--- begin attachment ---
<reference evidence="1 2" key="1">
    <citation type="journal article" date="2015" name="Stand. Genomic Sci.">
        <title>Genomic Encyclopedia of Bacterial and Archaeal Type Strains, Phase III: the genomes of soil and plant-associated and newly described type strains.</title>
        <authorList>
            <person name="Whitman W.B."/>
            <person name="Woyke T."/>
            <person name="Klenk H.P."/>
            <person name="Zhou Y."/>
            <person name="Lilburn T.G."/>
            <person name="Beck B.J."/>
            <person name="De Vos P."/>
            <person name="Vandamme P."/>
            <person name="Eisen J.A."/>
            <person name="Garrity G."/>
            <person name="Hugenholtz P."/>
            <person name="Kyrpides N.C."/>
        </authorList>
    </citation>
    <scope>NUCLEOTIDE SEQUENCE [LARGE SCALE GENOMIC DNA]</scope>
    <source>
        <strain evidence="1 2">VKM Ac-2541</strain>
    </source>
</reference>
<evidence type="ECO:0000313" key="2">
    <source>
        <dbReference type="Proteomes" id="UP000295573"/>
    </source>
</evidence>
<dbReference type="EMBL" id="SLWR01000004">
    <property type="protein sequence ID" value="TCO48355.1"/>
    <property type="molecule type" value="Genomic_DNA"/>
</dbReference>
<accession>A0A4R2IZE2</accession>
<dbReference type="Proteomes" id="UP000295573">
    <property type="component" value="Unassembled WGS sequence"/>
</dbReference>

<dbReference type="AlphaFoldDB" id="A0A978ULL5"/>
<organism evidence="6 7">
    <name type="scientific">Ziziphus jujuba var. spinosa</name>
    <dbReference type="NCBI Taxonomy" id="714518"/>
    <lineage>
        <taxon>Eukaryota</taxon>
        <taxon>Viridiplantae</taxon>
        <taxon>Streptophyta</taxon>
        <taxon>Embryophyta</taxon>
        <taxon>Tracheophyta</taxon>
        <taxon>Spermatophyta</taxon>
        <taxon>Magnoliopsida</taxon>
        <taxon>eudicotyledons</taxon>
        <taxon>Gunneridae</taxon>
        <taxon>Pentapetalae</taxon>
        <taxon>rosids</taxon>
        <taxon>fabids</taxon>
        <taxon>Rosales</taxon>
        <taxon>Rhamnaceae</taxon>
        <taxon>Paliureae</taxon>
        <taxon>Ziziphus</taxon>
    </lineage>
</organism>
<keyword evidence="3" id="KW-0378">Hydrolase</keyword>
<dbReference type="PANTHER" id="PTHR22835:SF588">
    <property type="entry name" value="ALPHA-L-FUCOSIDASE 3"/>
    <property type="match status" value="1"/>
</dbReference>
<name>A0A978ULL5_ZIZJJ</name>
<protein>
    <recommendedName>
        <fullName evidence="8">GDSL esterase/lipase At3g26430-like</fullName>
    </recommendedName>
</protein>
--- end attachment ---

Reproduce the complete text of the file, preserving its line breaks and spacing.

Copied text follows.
<reference evidence="1 2" key="1">
    <citation type="journal article" date="2015" name="Stand. Genomic Sci.">
        <title>Genomic Encyclopedia of Bacterial and Archaeal Type Strains, Phase III: the genomes of soil and plant-associated and newly described type strains.</title>
        <authorList>
            <person name="Whitman W.B."/>
            <person name="Woyke T."/>
            <person name="Klenk H.P."/>
            <person name="Zhou Y."/>
            <person name="Lilburn T.G."/>
            <person name="Beck B.J."/>
            <person name="De Vos P."/>
            <person name="Vandamme P."/>
            <person name="Eisen J.A."/>
            <person name="Garrity G."/>
            <person name="Hugenholtz P."/>
            <person name="Kyrpides N.C."/>
        </authorList>
    </citation>
    <scope>NUCLEOTIDE SEQUENCE [LARGE SCALE GENOMIC DNA]</scope>
    <source>
        <strain evidence="1 2">VKM Ac-2541</strain>
    </source>
</reference>
<evidence type="ECO:0000313" key="2">
    <source>
        <dbReference type="Proteomes" id="UP000295573"/>
    </source>
</evidence>
<dbReference type="EMBL" id="SLWR01000004">
    <property type="protein sequence ID" value="TCO48355.1"/>
    <property type="molecule type" value="Genomic_DNA"/>
</dbReference>
<accession>A0A4R2IZE2</accession>
<dbReference type="Proteomes" id="UP000295573">
    <property type="component" value="Unassembled WGS sequence"/>
</dbReference>

<dbReference type="AlphaFoldDB" id="A0A978ULL5"/>
<organism evidence="6 7">
    <name type="scientific">Ziziphus jujuba var. spinosa</name>
    <dbReference type="NCBI Taxonomy" id="714518"/>
    <lineage>
        <taxon>Eukaryota</taxon>
        <taxon>Viridiplantae</taxon>
        <taxon>Streptophyta</taxon>
        <taxon>Embryophyta</taxon>
        <taxon>Tracheophyta</taxon>
        <taxon>Spermatophyta</taxon>
        <taxon>Magnoliopsida</taxon>
        <taxon>eudicotyledons</taxon>
        <taxon>Gunneridae</taxon>
        <taxon>Pentapetalae</taxon>
        <taxon>rosids</taxon>
        <taxon>fabids</taxon>
        <taxon>Rosales</taxon>
        <taxon>Rhamnaceae</taxon>
        <taxon>Paliureae</taxon>
        <taxon>Ziziphus</taxon>
    </lineage>
</organism>
<keyword evidence="3" id="KW-0378">Hydrolase</keyword>
<dbReference type="PANTHER" id="PTHR22835:SF588">
    <property type="entry name" value="ALPHA-L-FUCOSIDASE 3"/>
    <property type="match status" value="1"/>
</dbReference>
<name>A0A978ULL5_ZIZJJ</name>
<protein>
    <recommendedName>
        <fullName evidence="8">GDSL esterase/lipase At3g26430-like</fullName>
    </recommendedName>
</protein>